?Be an “optimalist” and make the best of everything that happens.
Most people would define optimism as being eternally hopeful, endlessly happy with a glass that’s permanently half full, which is the kind of deluded cheerfulness that can only be condoned or even admired during the current economic situation. Healthy optimism is being in touch with reality and there is no more an important time to be in touch with reality than in a recession.
So during these uncertain times one could do a lot worse than learning from the philosophy of Tal Ben-Shahar - author of ‘The Pursuit of Perfect’ - and his three “optimalist” exercises known as PRP. “Optimalist” is the name he gives to “those that make the best of everything that happens”. Firstly, if you disappoint yourself - Ben-Shahar uses the example of giving a poor lecture but the philosophy applies across a wide spectrum of business disciplines from new business pitches to acquiring a capital loan– give yourself Permission to be human. Be disappointed but don’t birch yourself.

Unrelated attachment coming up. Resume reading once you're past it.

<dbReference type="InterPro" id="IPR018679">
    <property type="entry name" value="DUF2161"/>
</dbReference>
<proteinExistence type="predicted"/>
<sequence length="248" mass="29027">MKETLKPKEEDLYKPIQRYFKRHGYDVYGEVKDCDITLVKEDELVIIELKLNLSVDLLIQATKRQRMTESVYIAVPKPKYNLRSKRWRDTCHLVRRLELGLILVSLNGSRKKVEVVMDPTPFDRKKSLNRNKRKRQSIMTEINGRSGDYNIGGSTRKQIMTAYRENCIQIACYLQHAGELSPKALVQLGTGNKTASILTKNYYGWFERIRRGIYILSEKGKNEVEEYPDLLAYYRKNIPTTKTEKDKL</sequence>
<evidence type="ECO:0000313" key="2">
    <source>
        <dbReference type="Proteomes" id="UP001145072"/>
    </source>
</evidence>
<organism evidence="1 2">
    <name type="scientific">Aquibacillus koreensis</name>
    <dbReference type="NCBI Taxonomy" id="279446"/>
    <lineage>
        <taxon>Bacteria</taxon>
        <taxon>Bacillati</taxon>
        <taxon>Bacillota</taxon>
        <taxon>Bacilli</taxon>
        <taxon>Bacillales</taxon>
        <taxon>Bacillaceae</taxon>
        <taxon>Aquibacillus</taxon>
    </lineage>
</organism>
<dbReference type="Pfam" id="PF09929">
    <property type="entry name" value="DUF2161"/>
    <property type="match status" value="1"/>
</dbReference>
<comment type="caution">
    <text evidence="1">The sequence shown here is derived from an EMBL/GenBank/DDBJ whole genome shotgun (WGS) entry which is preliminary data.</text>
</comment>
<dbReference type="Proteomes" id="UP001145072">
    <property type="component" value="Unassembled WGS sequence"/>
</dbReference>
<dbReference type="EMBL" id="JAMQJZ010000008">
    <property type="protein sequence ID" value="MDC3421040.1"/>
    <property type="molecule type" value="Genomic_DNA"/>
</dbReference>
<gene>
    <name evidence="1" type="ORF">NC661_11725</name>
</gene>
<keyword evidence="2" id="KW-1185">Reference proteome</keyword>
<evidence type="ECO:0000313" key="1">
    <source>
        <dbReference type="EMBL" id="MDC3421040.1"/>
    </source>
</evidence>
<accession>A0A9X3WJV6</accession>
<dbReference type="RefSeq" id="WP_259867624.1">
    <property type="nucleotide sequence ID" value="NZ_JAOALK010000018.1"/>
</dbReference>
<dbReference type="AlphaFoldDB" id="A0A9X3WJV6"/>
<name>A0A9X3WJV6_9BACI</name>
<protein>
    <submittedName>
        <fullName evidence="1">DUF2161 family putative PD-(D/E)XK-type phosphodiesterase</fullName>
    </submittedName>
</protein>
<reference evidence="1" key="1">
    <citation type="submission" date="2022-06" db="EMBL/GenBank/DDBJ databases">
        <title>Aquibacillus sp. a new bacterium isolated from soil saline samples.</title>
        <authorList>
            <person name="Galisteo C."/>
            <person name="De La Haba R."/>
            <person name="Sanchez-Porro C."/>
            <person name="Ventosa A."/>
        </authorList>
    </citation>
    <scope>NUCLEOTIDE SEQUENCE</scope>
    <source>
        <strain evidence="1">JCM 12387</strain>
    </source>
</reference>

Next is Reconstruction. Learn lessons from your disappointment for the future about what works and what doesn’t.
Finally Perspective. In the grand scheme of things one disappointment really doesn’t matter and should be used to better equip yourself for the future. It is important, especially in a recession, to strengthen your strengths, not simply to improve your weaknesses. As the psychologist Martin Seligman says “It’s not enough to clear away the weeds and undergrowth if you want roses. You have to plant a rose.”
The thing about being optimistic, however, is that it takes hard work. Indeed most optimists and many of the world’s leading entrepreneurs consider themselves born as pessimists. But if they have learnt over time and with practice to become more optimistic, take heart – so can you.